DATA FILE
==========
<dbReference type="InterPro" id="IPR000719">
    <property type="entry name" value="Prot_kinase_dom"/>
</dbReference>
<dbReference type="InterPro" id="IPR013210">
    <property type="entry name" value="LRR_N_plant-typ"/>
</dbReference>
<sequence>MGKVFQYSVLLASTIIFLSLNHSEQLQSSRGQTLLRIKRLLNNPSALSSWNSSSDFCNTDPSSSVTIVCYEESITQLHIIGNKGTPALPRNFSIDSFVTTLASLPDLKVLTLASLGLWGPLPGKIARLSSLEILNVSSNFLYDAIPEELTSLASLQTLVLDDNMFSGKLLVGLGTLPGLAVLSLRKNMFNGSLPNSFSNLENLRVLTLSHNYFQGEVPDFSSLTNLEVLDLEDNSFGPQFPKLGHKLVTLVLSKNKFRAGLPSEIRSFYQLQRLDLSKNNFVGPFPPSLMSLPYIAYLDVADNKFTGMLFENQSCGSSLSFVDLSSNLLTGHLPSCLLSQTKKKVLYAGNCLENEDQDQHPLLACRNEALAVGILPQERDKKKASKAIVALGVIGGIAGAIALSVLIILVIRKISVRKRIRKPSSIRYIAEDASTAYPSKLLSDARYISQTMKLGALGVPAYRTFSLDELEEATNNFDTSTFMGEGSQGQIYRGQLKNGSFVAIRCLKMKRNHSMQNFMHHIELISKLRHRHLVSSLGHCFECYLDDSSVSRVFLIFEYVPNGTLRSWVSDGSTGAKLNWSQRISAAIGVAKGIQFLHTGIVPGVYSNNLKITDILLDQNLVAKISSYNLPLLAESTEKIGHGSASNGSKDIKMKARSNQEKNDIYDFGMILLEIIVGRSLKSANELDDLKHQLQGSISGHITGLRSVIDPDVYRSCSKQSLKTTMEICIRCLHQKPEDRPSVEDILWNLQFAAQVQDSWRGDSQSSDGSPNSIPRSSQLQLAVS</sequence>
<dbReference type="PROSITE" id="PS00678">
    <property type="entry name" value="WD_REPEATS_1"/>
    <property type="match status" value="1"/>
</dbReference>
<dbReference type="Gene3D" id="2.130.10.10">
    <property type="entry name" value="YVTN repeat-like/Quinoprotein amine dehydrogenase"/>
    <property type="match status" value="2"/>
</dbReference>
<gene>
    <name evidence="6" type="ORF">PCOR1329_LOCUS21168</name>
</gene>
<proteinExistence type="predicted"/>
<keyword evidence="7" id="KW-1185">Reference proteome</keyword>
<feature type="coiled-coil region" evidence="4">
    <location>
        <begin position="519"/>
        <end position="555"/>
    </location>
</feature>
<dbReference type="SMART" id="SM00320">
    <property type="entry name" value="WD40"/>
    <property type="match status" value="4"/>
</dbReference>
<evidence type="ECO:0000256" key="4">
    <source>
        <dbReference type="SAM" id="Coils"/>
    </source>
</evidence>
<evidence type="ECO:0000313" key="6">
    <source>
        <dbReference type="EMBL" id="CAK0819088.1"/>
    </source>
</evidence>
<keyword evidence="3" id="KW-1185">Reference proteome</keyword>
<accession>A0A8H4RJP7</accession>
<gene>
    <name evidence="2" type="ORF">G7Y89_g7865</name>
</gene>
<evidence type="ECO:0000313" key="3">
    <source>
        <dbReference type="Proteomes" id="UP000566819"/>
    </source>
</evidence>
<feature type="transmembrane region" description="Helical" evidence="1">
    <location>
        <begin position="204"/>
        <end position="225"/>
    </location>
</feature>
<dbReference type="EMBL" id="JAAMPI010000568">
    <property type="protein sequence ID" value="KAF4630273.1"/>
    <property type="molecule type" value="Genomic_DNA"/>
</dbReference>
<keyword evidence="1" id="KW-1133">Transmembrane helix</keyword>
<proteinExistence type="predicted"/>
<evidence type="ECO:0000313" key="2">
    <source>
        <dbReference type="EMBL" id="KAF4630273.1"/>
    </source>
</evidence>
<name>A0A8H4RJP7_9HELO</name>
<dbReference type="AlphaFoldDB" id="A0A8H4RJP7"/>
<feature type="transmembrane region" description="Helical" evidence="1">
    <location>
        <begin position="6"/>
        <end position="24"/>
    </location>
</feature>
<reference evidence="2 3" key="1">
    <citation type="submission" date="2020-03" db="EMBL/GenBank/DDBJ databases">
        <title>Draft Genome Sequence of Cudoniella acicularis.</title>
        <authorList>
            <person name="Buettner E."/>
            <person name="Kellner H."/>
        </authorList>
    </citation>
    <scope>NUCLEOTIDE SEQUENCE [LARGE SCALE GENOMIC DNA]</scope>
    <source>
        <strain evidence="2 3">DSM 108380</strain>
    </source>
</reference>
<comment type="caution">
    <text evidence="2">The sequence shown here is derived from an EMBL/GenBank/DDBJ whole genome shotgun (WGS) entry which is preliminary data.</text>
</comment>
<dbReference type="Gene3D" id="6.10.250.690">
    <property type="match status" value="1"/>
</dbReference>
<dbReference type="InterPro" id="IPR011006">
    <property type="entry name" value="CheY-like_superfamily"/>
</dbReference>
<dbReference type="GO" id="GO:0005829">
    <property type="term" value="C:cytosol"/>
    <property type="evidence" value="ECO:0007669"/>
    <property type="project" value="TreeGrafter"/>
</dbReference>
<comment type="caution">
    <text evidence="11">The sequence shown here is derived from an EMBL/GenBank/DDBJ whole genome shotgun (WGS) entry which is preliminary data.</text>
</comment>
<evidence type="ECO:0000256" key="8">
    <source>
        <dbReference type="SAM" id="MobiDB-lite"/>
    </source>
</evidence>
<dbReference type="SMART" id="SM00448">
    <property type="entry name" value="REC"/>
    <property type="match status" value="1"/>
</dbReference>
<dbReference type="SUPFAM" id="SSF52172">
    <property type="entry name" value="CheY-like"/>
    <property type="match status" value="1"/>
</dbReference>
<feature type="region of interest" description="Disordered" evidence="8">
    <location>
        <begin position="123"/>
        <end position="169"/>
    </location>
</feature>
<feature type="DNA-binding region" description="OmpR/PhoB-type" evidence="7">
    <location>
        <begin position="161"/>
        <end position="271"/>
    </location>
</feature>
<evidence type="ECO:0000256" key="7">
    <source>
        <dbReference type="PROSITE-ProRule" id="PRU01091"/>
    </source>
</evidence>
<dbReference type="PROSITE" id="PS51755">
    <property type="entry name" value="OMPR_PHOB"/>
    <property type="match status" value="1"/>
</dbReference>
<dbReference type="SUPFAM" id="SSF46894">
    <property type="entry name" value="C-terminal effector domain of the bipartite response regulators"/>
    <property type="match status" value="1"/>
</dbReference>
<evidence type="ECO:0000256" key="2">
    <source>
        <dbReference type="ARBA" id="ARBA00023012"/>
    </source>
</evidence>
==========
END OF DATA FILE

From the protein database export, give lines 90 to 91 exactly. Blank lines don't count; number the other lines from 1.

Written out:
    <text evidence="2">The sequence shown here is derived from an EMBL/GenBank/DDBJ whole genome shotgun (WGS) entry which is preliminary data.</text>
</comment>